Chapter 2: Epidemiology of Meningitis Caused by Neisseria meningitidis, Streptococcus pneumoniae, and Haemophilus influenza
The term "meningitis" describes inflammation of the membranes (meninges) and/or cerebrospinal fluid (CSF) that surrounds and protects the brain and spinal cord. Meningitis can result from many causes, both infectious and non-infectious. Bacterial meningitis is a life-threatening condition that requires prompt recognition and treatment. Beyond the newborn period, the most common causes of bacterial meningitis are Neisseria meningitidis, Streptococcus pneumoniae, and Haemophilus influenzae. All three of these organisms are respiratory pathogens. They are spread from person to person by close contact with respiratory secretions. Once acquired, each species can colonize the mucosa of the nasopharynx and oropharynx, which is known as pharyngeal carriage. From there, they may cross the mucosa and enter the blood. Once in the blood, they can reach the meninges, causing meningitis, or other body sites causing other syndromes. Over 1.2 million cases of bacterial meningitis are estimated to occur worldwide each year (24). The incidence and case-fatality rates for bacterial meningitis vary by region, country, pathogen, and age group. Without treatment, the case-fatality rate can be as high as 70 percent, and one in five survivors of bacterial meningitis may be left with permanent sequelae including hearing loss, neurologic disability, or loss of a limb (18).
N. meningitidis may either be encapsulated or unencapsulated. However, nearly all invasive N. meningitidis organisms are encapsulated, or surrounded by a polysaccharide capsule. This capsular polysaccharide is used to classify N. meningitidis into 12 serogroups. Six of these serogroups cause the great majority of infections in people: A, B, C, W135, X, and Y (12). Incidence rates of N. meningitidis meningitis are generally highest in children less than five years of age and in adolescents. N. meningitidis can also cause a severe bacteremia, called meningococcemia. The worldwide distribution of serogroups of N. meningitidis is variable. In the Americas, Europe, and Australia, serogroups B and C are the most common, while serogroup A causes the majority of disease in Africa and Asia (7). Sometimes serogroups can emerge, increasing in importance in a specific country or region, like serogroup C in China (20) or serogroup Y in North America (15, 17, 23).
Worldwide, the incidence of meningitis due to N. meningitidis is highest in a region of sub-Saharan African known as the “meningitis belt” (Figure 1). This hyper-endemic region extends from Senegal to Ethiopia, and is characterized by seasonal epidemics during the dry season (incidence rate: 10-100 cases per 100,000 population), punctuated by explosive epidemics in 8-12 year cycles (incidence rates can be greater than 1,000 cases per 100,000 population). Across the meningitis belt, at least 350 million people are at risk for meningitis during these annual epidemics. Meningitis epidemics are generally caused by serogroup A, although outbreaks have also been caused by serogroups C, W135, and X (1-3, 7, 13, 21, 28). Outbreaks of different serogroups may overlap, therefore, laboratory confirmation is important both to recognize and monitor the progression of outbreaks (5-7).Top of Page
H. influenzae, like N. meningitidis, may be either unencapsulated or encapsulated with a polysaccharide capsule. The makeup of this polysaccharide capsule allows encapsulated H. influenzae isolates to be classified into six serotypes (a, b, c, d, e, and f) with the most common cause of invasive disease being H. influenzae type b (Hib). Though H. influenzae meningitis is rare in adolescents and adults, rates of meningitis due to Hib are highest in children less than five years of age, with an estimated incidence rate of 31 cases per 100,000 (22). In young children, the case-fatality rate for meningitis due to H. influenzae is generally higher than that for meningitis due to N. meningitidis. In addition to meningitis, H. influenzae is also an important cause of pneumonia as well as epiglottitis. While the worldwide burden of disease caused by H. influenzae is not completely understood, lab networks supporting surveillance systems such as Paediatric Bacterial Meningitis (PBM) and Invasive Bacterial Diseases (IBD) contribute standardized disease burden data.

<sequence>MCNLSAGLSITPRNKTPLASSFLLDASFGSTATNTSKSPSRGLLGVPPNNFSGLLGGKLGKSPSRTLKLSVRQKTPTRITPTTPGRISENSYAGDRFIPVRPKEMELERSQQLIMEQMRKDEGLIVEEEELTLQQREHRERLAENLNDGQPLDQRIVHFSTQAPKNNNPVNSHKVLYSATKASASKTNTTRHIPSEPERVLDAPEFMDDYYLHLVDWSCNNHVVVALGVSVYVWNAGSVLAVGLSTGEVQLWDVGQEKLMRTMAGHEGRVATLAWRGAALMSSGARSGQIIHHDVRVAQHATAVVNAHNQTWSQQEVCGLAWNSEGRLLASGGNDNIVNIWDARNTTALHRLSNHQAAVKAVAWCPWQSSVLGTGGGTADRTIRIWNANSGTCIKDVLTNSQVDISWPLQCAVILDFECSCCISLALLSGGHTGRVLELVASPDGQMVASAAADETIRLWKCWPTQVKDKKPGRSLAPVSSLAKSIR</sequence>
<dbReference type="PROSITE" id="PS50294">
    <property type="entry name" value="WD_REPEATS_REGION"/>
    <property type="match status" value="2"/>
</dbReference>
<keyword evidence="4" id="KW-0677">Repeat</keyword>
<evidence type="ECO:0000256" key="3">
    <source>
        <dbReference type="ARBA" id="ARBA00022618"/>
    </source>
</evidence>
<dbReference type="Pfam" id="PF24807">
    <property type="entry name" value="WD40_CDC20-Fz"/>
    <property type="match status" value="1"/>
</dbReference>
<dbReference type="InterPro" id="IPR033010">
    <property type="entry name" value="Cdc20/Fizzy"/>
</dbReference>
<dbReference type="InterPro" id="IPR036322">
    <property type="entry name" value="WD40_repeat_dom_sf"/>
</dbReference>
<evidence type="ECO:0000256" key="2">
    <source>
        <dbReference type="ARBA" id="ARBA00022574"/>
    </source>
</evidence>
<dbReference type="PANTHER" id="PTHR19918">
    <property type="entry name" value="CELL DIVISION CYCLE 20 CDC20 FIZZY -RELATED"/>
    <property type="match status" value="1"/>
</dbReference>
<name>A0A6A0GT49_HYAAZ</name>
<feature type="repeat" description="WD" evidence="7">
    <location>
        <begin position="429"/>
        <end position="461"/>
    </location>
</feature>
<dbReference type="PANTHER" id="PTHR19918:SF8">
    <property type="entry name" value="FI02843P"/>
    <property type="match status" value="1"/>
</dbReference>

S. pneumoniae, like N. meningitidis and H. influenzae, is an encapsulated bacterium. The diversity of capsular types is large, with more than 93 serotypes recognized based on the composition of the capsular polysaccharide. Many S. pneumoniae serotypes are capable of causing invasive disease, including meningitis, bloodstream infections, and pneumonia; however, most disease worldwide is caused by a small number of common serotypes (8). The relative contribution of each serotype to the local burden of disease varies globally, with serotypes 1 and 5 more prominent in developing countries. S. pneumoniae and Hib disease may vary seasonally, and while they do not cause epidemics like N. meningitidis, large outbreaks do occur rarely (4, 12). Meningitis due to S. pneumoniae occurs most commonly in the very young and the very old, with an estimated incidence rate of 17 cases per 100,000 population in children less than five years of age (14). The case fatality rate for meningitis due to S. pneumoniae in children less than five years of age exceeds 73% in some parts of the world.
Prevention and control
The risk of secondary cases of meningococcal disease among close contacts of someone with meningococcal disease (i.e., household members, day-care center contacts, or anyone directly exposed to the patient’s oral secretions) is high. In non-epidemic settings, antimicrobial chemoprophylaxis is effective in preventing secondary cases among close contacts by eliminating nasopharyngeal carriage if administered rapidly after the index case is identified. Such intervention may not be feasible in many countries. Mass chemoprophylaxis to prevent/control epidemics is not recommended. Secondary cases are also seen for Hib meningitis, particularly in unvaccinated children less than 4 years of age who are exposed to someone with Hib disease. Oral rifampin is recommended to eliminate nasopharyngeal carriage and prevent disease in these children. Secondary meningitis cases are very rare among those exposed to a patient with pneumococcal disease.